Green is certain that, "if Sasquatch is real, he's just an animal." But Byrne feels the truth is far more complex: He likes to think of the creature as a convict. "As a child," he explains, "we played a game called Convict 99. One person was the fugitive. Others were the police; they tried to put themselves in the mind of a fugitive. Now we're trying to do the same thing. Bigfoot is out there, but where? Where is he hiding?" It's a vast question and, trying to answer it, Byrne has forded an icy, chest-deep stream on snowshoes and slept out on winter nights with nothing but a small fire to warm him. He says, "It's like we're trying to find a needle in a haystack and the needle is moving and it doesn't want to be found."

You can read the full article titled, "ON THE TRAIL OF BIGFOOT," at Bigfoot Encounters

Journalist: Weekly World News Stole My Bigfoot Skull Story!

This is the photo that ran with the Weekly World News story.
Mark Sal, the the Standard-Examiner reporter who broke the fossilized Bigfoot skull story is now accusing Weekly World News (WWN) of plagiarizing his story. Weekly World News is most famous for it's Bat Boy story but has used Bigfoot many times on the cover (SEE Top 5 WWN Bigfoot Covers). It is hard to tell if he is flattered or upset, none the less, plagiarism is a serious charge. 

In an article titled, "Plagiarized Bigfoot story gives big head to yours truly" Mr. Sal compares his story to the WWN:

WWN STORY: “I was looking for some fossils,” the 69-year-old “semi-retired” anthropologist told WWN, “and I was kind of drawn to something in the ground.” It was a rock, sticking up out of the dirt. “So I went and dug it out, and you couldn’t tell what it was ’cause the head was face down; all you could see was the back of it,” he said. “But when I dug it out you could see the face, perfect.”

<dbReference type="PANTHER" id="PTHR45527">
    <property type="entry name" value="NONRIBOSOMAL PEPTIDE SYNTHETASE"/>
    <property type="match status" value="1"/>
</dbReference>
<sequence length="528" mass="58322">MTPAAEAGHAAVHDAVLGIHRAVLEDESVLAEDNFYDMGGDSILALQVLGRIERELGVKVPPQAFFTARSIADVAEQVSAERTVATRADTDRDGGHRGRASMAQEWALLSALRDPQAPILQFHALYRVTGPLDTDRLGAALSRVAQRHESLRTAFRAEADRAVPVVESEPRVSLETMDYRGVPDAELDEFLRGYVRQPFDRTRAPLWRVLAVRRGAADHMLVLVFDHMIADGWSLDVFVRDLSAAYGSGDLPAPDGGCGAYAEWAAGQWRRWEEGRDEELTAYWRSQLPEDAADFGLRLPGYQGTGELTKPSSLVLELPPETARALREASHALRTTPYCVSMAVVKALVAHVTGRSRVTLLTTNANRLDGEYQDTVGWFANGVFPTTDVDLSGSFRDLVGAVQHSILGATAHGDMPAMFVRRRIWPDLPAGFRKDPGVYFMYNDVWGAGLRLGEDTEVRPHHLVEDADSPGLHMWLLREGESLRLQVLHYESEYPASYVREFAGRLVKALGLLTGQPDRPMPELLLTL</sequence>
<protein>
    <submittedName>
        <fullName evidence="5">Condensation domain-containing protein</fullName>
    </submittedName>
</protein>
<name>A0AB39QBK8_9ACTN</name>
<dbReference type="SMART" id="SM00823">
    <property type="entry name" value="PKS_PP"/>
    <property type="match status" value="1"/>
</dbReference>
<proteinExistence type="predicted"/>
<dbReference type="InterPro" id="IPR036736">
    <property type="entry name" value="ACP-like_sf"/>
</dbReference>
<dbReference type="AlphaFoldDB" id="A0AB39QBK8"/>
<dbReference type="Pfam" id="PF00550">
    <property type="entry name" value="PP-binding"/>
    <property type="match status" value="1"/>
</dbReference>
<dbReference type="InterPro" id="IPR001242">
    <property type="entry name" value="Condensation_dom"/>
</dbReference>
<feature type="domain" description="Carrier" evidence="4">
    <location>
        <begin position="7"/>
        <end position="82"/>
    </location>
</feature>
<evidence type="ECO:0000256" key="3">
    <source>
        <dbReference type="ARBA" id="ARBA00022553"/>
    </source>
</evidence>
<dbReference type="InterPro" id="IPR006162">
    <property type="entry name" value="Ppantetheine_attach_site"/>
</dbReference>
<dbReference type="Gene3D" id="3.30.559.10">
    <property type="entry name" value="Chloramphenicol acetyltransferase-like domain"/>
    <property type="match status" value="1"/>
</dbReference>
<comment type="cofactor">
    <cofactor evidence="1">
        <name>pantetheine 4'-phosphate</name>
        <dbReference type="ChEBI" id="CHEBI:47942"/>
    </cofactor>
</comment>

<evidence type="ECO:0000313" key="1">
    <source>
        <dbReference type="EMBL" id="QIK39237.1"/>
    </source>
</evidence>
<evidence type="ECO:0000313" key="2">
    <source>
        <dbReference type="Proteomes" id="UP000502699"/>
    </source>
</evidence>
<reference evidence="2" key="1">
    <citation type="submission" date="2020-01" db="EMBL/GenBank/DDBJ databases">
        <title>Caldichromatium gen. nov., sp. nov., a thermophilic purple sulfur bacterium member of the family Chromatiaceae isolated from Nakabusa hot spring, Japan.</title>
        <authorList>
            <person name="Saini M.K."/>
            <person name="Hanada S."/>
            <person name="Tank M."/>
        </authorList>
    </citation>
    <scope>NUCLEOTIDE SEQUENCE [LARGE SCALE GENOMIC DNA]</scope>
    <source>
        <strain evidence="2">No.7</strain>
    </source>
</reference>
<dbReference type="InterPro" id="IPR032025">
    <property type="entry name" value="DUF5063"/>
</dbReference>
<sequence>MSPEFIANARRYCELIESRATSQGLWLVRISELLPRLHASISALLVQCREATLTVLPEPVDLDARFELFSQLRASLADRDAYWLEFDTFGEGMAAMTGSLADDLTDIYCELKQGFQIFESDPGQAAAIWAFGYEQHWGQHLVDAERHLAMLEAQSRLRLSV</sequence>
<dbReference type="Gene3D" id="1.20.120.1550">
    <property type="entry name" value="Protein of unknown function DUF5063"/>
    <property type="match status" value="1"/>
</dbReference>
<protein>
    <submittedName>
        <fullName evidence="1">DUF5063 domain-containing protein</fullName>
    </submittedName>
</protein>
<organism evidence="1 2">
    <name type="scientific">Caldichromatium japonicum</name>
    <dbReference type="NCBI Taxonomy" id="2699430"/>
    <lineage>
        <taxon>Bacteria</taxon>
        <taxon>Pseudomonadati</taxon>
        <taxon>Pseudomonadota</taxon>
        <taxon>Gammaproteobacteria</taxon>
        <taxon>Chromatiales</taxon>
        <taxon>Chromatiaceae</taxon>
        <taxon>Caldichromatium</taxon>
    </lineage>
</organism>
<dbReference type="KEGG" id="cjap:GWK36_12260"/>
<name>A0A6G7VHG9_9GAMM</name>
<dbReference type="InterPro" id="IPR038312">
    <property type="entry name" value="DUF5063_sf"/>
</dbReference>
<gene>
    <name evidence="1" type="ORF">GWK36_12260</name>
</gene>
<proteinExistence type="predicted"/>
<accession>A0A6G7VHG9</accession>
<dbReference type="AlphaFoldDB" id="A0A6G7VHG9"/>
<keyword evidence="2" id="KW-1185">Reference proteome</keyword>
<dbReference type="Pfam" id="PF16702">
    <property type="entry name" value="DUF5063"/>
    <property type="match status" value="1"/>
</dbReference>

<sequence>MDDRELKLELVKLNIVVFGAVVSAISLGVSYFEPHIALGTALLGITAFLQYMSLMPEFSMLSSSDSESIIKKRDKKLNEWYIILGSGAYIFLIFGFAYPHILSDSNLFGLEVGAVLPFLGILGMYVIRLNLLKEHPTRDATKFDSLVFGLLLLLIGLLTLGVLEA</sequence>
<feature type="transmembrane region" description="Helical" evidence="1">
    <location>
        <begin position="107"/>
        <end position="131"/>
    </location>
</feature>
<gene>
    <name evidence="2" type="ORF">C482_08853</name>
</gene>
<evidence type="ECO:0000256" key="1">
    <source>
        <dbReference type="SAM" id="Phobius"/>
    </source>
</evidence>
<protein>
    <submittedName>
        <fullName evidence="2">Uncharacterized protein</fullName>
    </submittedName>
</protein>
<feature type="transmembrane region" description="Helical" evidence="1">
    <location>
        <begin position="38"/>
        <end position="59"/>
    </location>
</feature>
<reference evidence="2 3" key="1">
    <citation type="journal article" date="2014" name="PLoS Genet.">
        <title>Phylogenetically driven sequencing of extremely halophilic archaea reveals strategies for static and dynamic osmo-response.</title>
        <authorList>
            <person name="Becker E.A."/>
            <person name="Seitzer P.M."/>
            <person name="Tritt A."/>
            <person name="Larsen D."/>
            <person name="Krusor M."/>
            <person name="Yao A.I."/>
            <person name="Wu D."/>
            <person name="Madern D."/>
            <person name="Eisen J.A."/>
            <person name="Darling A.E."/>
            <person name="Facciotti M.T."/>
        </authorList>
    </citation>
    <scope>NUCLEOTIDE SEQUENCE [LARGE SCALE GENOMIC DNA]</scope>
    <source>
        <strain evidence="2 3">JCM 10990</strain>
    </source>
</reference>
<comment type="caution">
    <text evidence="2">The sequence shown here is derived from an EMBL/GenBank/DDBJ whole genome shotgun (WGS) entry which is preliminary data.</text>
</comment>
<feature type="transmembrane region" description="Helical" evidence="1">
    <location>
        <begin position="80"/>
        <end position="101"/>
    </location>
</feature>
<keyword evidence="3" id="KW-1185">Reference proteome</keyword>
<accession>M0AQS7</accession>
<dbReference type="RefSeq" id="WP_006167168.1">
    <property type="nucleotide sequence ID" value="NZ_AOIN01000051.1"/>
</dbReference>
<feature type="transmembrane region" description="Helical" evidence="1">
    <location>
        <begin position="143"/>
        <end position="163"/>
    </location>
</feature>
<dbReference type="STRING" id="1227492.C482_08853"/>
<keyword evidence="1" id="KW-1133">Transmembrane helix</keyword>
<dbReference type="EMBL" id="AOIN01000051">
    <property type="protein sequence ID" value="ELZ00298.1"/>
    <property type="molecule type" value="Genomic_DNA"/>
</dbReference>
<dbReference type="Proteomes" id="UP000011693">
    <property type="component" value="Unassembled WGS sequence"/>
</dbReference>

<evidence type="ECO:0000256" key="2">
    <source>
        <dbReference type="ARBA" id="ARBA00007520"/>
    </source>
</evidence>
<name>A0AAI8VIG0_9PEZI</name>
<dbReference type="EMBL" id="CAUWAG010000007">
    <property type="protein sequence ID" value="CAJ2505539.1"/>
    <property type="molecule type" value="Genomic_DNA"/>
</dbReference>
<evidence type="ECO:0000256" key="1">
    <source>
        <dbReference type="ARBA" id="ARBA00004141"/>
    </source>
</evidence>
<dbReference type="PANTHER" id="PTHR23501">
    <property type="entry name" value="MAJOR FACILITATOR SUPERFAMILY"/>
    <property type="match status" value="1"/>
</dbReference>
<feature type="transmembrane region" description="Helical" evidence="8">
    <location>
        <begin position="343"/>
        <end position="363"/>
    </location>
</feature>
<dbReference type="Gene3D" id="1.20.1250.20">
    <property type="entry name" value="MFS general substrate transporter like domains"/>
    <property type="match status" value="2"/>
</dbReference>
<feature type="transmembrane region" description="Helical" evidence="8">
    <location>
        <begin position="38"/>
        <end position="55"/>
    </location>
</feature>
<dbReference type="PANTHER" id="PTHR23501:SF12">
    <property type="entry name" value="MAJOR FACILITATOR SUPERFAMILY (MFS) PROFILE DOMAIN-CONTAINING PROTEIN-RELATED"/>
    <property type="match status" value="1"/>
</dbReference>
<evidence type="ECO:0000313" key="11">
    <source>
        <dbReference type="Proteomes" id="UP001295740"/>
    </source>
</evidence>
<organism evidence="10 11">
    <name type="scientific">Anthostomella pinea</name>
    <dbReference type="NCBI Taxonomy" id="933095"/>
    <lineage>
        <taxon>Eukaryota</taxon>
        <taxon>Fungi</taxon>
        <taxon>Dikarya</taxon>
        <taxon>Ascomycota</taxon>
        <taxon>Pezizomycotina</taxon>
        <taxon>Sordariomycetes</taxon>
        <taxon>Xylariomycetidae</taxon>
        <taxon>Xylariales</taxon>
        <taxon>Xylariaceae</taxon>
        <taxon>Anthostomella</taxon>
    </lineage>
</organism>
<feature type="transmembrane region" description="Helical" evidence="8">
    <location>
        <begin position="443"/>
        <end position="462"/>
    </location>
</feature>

S-E STORY: “I was looking for some fossils,” the 49-year-old “semi-retired” private investigator explains, “and I was kind of drawn to something in the ground.” It was a rock, sticking up out of the dirt. “So I went and dug it out, and ...” Well, you get the idea.

Ooh, how eerie is that? A 69-year-old “semi-retired” anthropologist and a 49-year-old “semi-retired” private investigator just happen to have the exact same experience — right down to the very words they use to describe their discoveries. Several other quotes in the two stories were verbatim, including the final paragraph of both. And on top of that, WWN photoshopped the dickens out of Standard-Examiner photographer Nick Short’s portrait of Mr. May.

How does one explain such amazing coincidences? Well, if we were to reduce it to dueling headlines, the Standard-Examiner would probably go with something like: “Unethical tabloid rag plagiarizes S-E Bigfoot story.
The article at Weekly World News titled, "Bigfoot Skull Found!" seem to already be updated with the plagiarism removed. Now the article acknowledges the Standard-Examiner article and the story of the Bigfoot skull discovery is different.

“I went for a walk in the woods so that I would avoid having to talk to son-in-law, who’s always a pain-in-the ass when he comes over for Sunday supper ,” the ex-proctologist  told WWN, “and then I tripped and fell over something that was sticking up out of the ground.”

“After I got up, I looked at it and it looked like there was these two big eye holes looking at me.  So I kicked it a few times to see if it was alive and then I realized it wasn’t alive… it was a skull!”
We reached out to Mark Sal and he confirmed WWN responded quickly to his article about plagiarism and apologized. While we had Mr. Sal on the phone we asked how he was selected to to report on the fossilized Bigfoot skull and his response was, "Luck of the draw."

Furthermore there was actually debate at the Standard-Examiner, if the fossilized Bigfoot skull was even newsworthy. Mr. Sal felt Todd May was sincere in his belief that he had discovered a fossilized Bigfoot skull. According to Mr. Sal, not only was the story worth telling and investigating, which prompted him to reach out to paleontologists for the story.